This is exactly what the reader may expect to experience in Floral Mutter. The trip will be miraculous, and all passengers will finally be delivered in good health to a “distant place,” though one should be ready for moments of horror when the driver may feel like shaking in appreciation of plump butts of words rather than holding firmly onto the throttle. Also: get a map, for the “distant place” really is distant and the way back is not clear. Frankly, having travelled several times to and fro through the pages of the book, I would prefer not to go home at all and simply settle there, but since few of us unfortunately cannot afford to dwell upon this earth exclusively poetically, regular outings to it will probably have to suffice.

Immediately after jumping on board and “entering the hills”, we descend into an “empty valley,” finding ourselves in one of the most adventurous poems in the collection, namely “Full Moon Night,” which I playfully call a haunted poem. The fact that in the opening lines the author himself appears a little bit disoriented certainly does not make us feel more confident in the strange place: 

Currently       I cannot say that I understand the valley
understand the petal-like, windborne unfolding of her confession
full moon night         in the underbrush, ladybugs flutter
like the grains of stars     falling into the valley’s wet creases
someone says: the full moon can trigger a kind of savage snow . . .

The tension grows as we learn of the disaster caused by the unyielding weather:

I believe         that this is a simple truth: tonight
when the biting cold of silence crushes my stone house.
And shadows of branches steal in through the window     the oak desk
that’s so fragile I am forced to love it has exploded just a little bit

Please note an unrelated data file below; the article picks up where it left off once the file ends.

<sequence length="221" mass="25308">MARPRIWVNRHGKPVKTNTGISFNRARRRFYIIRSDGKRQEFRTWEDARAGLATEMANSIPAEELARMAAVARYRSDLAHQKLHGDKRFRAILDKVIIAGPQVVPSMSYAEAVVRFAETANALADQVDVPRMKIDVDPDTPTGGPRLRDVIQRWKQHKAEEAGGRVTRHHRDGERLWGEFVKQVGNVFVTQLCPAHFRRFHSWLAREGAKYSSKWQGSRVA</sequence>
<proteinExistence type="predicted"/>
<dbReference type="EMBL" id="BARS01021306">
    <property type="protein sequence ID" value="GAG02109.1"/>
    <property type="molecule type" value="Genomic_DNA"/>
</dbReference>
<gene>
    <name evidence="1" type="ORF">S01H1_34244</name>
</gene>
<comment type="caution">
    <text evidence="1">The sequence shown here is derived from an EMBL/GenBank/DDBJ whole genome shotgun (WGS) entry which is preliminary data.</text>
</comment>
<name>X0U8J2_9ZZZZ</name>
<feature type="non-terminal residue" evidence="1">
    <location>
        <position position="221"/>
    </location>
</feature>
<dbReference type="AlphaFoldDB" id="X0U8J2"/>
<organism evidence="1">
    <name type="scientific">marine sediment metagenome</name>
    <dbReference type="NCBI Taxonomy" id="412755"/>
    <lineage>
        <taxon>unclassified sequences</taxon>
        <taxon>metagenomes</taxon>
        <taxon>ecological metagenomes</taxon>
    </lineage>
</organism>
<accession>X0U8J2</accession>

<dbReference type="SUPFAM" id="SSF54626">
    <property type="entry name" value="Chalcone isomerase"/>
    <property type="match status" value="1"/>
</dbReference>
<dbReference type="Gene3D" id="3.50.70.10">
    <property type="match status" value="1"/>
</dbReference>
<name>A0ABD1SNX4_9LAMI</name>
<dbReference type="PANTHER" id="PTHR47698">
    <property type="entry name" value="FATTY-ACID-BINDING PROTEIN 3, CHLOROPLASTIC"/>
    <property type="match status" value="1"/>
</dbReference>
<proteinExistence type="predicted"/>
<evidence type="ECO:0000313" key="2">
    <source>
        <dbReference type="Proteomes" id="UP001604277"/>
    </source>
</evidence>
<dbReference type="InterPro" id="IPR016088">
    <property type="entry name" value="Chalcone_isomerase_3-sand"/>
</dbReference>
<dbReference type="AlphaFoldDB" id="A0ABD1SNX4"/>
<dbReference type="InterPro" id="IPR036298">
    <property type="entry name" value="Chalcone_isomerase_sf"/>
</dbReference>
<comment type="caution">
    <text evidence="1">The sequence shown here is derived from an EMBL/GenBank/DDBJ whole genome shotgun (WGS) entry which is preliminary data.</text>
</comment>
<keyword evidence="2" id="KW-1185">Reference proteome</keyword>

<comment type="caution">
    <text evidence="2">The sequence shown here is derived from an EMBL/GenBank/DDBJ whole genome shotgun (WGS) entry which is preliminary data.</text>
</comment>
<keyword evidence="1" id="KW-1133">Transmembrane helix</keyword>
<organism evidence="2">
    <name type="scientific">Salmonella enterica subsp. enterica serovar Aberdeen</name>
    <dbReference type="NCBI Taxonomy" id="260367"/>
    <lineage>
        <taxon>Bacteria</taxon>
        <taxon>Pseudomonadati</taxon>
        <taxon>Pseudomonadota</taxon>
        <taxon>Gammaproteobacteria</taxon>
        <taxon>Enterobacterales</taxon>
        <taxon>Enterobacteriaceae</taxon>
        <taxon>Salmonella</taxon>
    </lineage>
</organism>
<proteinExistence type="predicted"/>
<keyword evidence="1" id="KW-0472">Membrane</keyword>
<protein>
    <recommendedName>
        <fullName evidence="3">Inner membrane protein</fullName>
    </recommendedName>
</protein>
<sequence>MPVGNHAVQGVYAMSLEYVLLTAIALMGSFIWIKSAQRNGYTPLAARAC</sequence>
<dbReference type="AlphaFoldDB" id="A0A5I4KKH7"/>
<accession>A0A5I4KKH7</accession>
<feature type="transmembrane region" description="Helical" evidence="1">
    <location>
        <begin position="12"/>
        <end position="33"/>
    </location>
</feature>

(from the glossy maroon nub of the elbow off to coarse distance)

The above excerpt is supplemented with an endnote redirecting us to Admussen’s essay “Errata” published in New England Review in 2017.[2] This beautiful piece of self-commentary describes the emotional turbulence the poem caused in Admussen, when his “work as a translator loosened and a ghost slipped in”, derailing the original syntax of lines 8 and 9, which in a more literal translation provided in the note read: “And shadows of branches steal in through the window   fragilely / gradually blowing apart my treasured oak desk”. “Errata” reconstructs how and why he translated the ambiguous adverb qingcui (de) “清脆(地)”, which may mean things as different as “fragilely,” “brittlely,” “clearly and melodiously,” and even “crisply”, into the adjective “fragile” and then stuck it to the noun “desk” in a way that “stretched the grammar without apparent rationale.” From the essay, we learn that he, too, had a desk that he cherished. It had belonged first to his father, who passed away when little Nick was only three months old, and then served the son throughout his student years. When as a PhD candidate he was moving from New Jersey to California, he was forced to throw away the half-broken desk. My awkward recapitulation of the story of the desk’s owners of course does no justice to its subtle depth and to the finesse of Admussen’s narrative, but it hopefully suffices to give the reader an idea why Ya Shi’s lines couldn’t not acquire a special meaning to the translator, which unbeknownst to him made its way to the surface of the poem in English.

Incidentally, I happen to know Admussen’s ghost. I encountered it exactly in the same place in/at “Full Moon Night,” before I ever read “Errata.” We conversed in Polish, and not in English, though, and the spectre was apparently in a better mood, for it generously helped me solve a translational problem instead of complicating it. Perhaps it is the suggestive image of destruction in the text that evokes phantoms of the past, or perhaps there is yet another mystery in Ya Shi’s poetry…